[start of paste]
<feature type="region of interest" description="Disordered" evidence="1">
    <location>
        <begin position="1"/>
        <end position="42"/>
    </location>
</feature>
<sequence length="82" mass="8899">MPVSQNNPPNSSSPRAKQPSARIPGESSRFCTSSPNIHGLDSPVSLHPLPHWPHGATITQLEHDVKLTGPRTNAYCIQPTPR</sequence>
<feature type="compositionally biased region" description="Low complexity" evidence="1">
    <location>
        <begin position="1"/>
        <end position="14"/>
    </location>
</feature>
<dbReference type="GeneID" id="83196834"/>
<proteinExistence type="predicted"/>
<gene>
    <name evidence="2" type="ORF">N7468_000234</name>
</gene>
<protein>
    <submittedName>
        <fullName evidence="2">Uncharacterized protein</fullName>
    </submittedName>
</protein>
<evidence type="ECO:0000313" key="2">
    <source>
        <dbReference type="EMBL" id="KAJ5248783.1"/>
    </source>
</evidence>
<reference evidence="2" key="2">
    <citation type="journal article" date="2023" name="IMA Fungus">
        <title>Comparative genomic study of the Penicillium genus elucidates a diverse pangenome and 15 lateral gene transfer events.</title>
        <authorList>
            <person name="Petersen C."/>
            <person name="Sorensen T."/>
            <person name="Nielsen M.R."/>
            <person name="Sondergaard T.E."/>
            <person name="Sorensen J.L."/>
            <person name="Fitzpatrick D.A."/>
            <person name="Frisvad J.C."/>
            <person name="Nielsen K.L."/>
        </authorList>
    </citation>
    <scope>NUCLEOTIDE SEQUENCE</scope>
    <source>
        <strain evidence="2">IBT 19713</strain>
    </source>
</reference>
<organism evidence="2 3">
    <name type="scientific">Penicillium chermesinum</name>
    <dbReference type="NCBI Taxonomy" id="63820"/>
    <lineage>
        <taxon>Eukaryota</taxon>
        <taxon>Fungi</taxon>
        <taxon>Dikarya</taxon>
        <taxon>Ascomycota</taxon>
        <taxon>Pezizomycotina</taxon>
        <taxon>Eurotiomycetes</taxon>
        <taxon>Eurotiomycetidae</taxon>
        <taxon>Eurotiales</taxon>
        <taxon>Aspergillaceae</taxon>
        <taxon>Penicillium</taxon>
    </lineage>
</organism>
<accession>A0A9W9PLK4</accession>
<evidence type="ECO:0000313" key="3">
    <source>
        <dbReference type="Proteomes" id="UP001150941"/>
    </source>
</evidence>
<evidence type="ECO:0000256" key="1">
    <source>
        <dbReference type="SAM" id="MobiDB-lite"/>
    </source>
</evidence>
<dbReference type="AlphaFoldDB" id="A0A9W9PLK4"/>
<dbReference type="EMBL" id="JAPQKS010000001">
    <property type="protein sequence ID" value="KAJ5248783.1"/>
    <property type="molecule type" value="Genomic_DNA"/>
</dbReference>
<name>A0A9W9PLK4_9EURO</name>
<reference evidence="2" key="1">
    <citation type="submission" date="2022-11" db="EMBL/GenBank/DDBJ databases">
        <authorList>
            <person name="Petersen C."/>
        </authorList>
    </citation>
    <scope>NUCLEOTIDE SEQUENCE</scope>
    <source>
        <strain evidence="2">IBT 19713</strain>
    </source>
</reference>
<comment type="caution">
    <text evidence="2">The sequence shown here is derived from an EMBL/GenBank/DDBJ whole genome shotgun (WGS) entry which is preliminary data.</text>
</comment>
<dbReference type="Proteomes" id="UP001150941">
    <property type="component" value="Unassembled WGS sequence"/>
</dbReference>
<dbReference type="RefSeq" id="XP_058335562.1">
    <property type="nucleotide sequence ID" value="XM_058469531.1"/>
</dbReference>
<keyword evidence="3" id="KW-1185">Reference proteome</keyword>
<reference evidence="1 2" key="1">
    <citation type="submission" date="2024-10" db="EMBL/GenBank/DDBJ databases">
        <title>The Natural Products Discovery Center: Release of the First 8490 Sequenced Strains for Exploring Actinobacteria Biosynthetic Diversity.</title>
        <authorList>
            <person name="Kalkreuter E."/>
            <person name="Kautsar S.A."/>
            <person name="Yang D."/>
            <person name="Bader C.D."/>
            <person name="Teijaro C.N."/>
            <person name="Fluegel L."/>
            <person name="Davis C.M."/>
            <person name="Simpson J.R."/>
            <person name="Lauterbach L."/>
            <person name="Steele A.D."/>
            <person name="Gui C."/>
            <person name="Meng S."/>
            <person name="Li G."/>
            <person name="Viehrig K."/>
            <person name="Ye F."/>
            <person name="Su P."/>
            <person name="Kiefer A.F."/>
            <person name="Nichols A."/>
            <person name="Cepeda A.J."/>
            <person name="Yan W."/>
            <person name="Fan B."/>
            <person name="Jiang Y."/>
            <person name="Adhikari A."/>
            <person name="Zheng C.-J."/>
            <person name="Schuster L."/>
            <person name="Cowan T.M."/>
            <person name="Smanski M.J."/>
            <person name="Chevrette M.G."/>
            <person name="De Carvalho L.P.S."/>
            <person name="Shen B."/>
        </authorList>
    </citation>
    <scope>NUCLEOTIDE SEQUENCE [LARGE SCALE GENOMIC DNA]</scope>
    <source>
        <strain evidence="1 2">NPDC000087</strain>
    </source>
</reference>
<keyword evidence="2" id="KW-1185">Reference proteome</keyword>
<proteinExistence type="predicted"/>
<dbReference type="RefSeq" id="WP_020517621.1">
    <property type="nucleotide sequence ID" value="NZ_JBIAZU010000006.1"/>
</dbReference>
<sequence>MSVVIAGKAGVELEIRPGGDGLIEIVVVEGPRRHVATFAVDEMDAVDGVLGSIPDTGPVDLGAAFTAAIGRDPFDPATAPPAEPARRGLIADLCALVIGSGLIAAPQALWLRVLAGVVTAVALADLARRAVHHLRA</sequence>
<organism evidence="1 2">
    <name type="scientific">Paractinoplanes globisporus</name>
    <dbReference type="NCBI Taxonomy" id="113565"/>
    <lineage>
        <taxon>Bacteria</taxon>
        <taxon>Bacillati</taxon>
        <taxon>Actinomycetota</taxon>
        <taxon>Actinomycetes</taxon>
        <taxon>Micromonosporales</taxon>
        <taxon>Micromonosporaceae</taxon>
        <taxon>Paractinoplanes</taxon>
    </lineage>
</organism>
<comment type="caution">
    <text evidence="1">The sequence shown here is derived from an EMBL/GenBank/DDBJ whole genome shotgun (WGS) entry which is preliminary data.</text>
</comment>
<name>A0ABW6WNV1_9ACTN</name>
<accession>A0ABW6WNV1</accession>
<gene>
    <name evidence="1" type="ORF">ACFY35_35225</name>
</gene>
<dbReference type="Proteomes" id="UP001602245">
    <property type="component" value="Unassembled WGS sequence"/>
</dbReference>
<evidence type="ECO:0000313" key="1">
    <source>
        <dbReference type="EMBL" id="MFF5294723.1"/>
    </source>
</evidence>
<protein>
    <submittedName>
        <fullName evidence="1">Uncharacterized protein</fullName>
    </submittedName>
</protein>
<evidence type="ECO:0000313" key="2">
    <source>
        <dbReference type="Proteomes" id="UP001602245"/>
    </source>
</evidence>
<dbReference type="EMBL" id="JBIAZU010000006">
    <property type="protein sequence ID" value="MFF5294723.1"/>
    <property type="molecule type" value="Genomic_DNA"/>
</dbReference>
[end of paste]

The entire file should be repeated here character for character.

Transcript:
<feature type="region of interest" description="Disordered" evidence="1">
    <location>
        <begin position="1"/>
        <end position="42"/>
    </location>
</feature>
<sequence length="82" mass="8899">MPVSQNNPPNSSSPRAKQPSARIPGESSRFCTSSPNIHGLDSPVSLHPLPHWPHGATITQLEHDVKLTGPRTNAYCIQPTPR</sequence>
<feature type="compositionally biased region" description="Low complexity" evidence="1">
    <location>
        <begin position="1"/>
        <end position="14"/>
    </location>
</feature>
<dbReference type="GeneID" id="83196834"/>
<proteinExistence type="predicted"/>
<gene>
    <name evidence="2" type="ORF">N7468_000234</name>
</gene>
<protein>
    <submittedName>
        <fullName evidence="2">Uncharacterized protein</fullName>
    </submittedName>
</protein>
<evidence type="ECO:0000313" key="2">
    <source>
        <dbReference type="EMBL" id="KAJ5248783.1"/>
    </source>
</evidence>
<reference evidence="2" key="2">
    <citation type="journal article" date="2023" name="IMA Fungus">
        <title>Comparative genomic study of the Penicillium genus elucidates a diverse pangenome and 15 lateral gene transfer events.</title>
        <authorList>
            <person name="Petersen C."/>
            <person name="Sorensen T."/>
            <person name="Nielsen M.R."/>
            <person name="Sondergaard T.E."/>
            <person name="Sorensen J.L."/>
            <person name="Fitzpatrick D.A."/>
            <person name="Frisvad J.C."/>
            <person name="Nielsen K.L."/>
        </authorList>
    </citation>
    <scope>NUCLEOTIDE SEQUENCE</scope>
    <source>
        <strain evidence="2">IBT 19713</strain>
    </source>
</reference>
<organism evidence="2 3">
    <name type="scientific">Penicillium chermesinum</name>
    <dbReference type="NCBI Taxonomy" id="63820"/>
    <lineage>
        <taxon>Eukaryota</taxon>
        <taxon>Fungi</taxon>
        <taxon>Dikarya</taxon>
        <taxon>Ascomycota</taxon>
        <taxon>Pezizomycotina</taxon>
        <taxon>Eurotiomycetes</taxon>
        <taxon>Eurotiomycetidae</taxon>
        <taxon>Eurotiales</taxon>
        <taxon>Aspergillaceae</taxon>
        <taxon>Penicillium</taxon>
    </lineage>
</organism>
<accession>A0A9W9PLK4</accession>
<evidence type="ECO:0000313" key="3">
    <source>
        <dbReference type="Proteomes" id="UP001150941"/>
    </source>
</evidence>
<evidence type="ECO:0000256" key="1">
    <source>
        <dbReference type="SAM" id="MobiDB-lite"/>
    </source>
</evidence>
<dbReference type="AlphaFoldDB" id="A0A9W9PLK4"/>
<dbReference type="EMBL" id="JAPQKS010000001">
    <property type="protein sequence ID" value="KAJ5248783.1"/>
    <property type="molecule type" value="Genomic_DNA"/>
</dbReference>
<name>A0A9W9PLK4_9EURO</name>
<reference evidence="2" key="1">
    <citation type="submission" date="2022-11" db="EMBL/GenBank/DDBJ databases">
        <authorList>
            <person name="Petersen C."/>
        </authorList>
    </citation>
    <scope>NUCLEOTIDE SEQUENCE</scope>
    <source>
        <strain evidence="2">IBT 19713</strain>
    </source>
</reference>
<comment type="caution">
    <text evidence="2">The sequence shown here is derived from an EMBL/GenBank/DDBJ whole genome shotgun (WGS) entry which is preliminary data.</text>
</comment>
<dbReference type="Proteomes" id="UP001150941">
    <property type="component" value="Unassembled WGS sequence"/>
</dbReference>
<dbReference type="RefSeq" id="XP_058335562.1">
    <property type="nucleotide sequence ID" value="XM_058469531.1"/>
</dbReference>
<keyword evidence="3" id="KW-1185">Reference proteome</keyword>
<reference evidence="1 2" key="1">
    <citation type="submission" date="2024-10" db="EMBL/GenBank/DDBJ databases">
        <title>The Natural Products Discovery Center: Release of the First 8490 Sequenced Strains for Exploring Actinobacteria Biosynthetic Diversity.</title>
        <authorList>
            <person name="Kalkreuter E."/>
            <person name="Kautsar S.A."/>
            <person name="Yang D."/>
            <person name="Bader C.D."/>
            <person name="Teijaro C.N."/>
            <person name="Fluegel L."/>
            <person name="Davis C.M."/>
            <person name="Simpson J.R."/>
            <person name="Lauterbach L."/>
            <person name="Steele A.D."/>
            <person name="Gui C."/>
            <person name="Meng S."/>
            <person name="Li G."/>
            <person name="Viehrig K."/>
            <person name="Ye F."/>
            <person name="Su P."/>
            <person name="Kiefer A.F."/>
            <person name="Nichols A."/>
            <person name="Cepeda A.J."/>
            <person name="Yan W."/>
            <person name="Fan B."/>
            <person name="Jiang Y."/>
            <person name="Adhikari A."/>
            <person name="Zheng C.-J."/>
            <person name="Schuster L."/>
            <person name="Cowan T.M."/>
            <person name="Smanski M.J."/>
            <person name="Chevrette M.G."/>
            <person name="De Carvalho L.P.S."/>
            <person name="Shen B."/>
        </authorList>
    </citation>
    <scope>NUCLEOTIDE SEQUENCE [LARGE SCALE GENOMIC DNA]</scope>
    <source>
        <strain evidence="1 2">NPDC000087</strain>
    </source>
</reference>
<keyword evidence="2" id="KW-1185">Reference proteome</keyword>
<proteinExistence type="predicted"/>
<dbReference type="RefSeq" id="WP_020517621.1">
    <property type="nucleotide sequence ID" value="NZ_JBIAZU010000006.1"/>
</dbReference>
<sequence>MSVVIAGKAGVELEIRPGGDGLIEIVVVEGPRRHVATFAVDEMDAVDGVLGSIPDTGPVDLGAAFTAAIGRDPFDPATAPPAEPARRGLIADLCALVIGSGLIAAPQALWLRVLAGVVTAVALADLARRAVHHLRA</sequence>
<organism evidence="1 2">
    <name type="scientific">Paractinoplanes globisporus</name>
    <dbReference type="NCBI Taxonomy" id="113565"/>
    <lineage>
        <taxon>Bacteria</taxon>
        <taxon>Bacillati</taxon>
        <taxon>Actinomycetota</taxon>
        <taxon>Actinomycetes</taxon>
        <taxon>Micromonosporales</taxon>
        <taxon>Micromonosporaceae</taxon>
        <taxon>Paractinoplanes</taxon>
    </lineage>
</organism>
<comment type="caution">
    <text evidence="1">The sequence shown here is derived from an EMBL/GenBank/DDBJ whole genome shotgun (WGS) entry which is preliminary data.</text>
</comment>
<name>A0ABW6WNV1_9ACTN</name>
<accession>A0ABW6WNV1</accession>
<gene>
    <name evidence="1" type="ORF">ACFY35_35225</name>
</gene>
<dbReference type="Proteomes" id="UP001602245">
    <property type="component" value="Unassembled WGS sequence"/>
</dbReference>
<evidence type="ECO:0000313" key="1">
    <source>
        <dbReference type="EMBL" id="MFF5294723.1"/>
    </source>
</evidence>
<protein>
    <submittedName>
        <fullName evidence="1">Uncharacterized protein</fullName>
    </submittedName>
</protein>
<evidence type="ECO:0000313" key="2">
    <source>
        <dbReference type="Proteomes" id="UP001602245"/>
    </source>
</evidence>
<dbReference type="EMBL" id="JBIAZU010000006">
    <property type="protein sequence ID" value="MFF5294723.1"/>
    <property type="molecule type" value="Genomic_DNA"/>
</dbReference>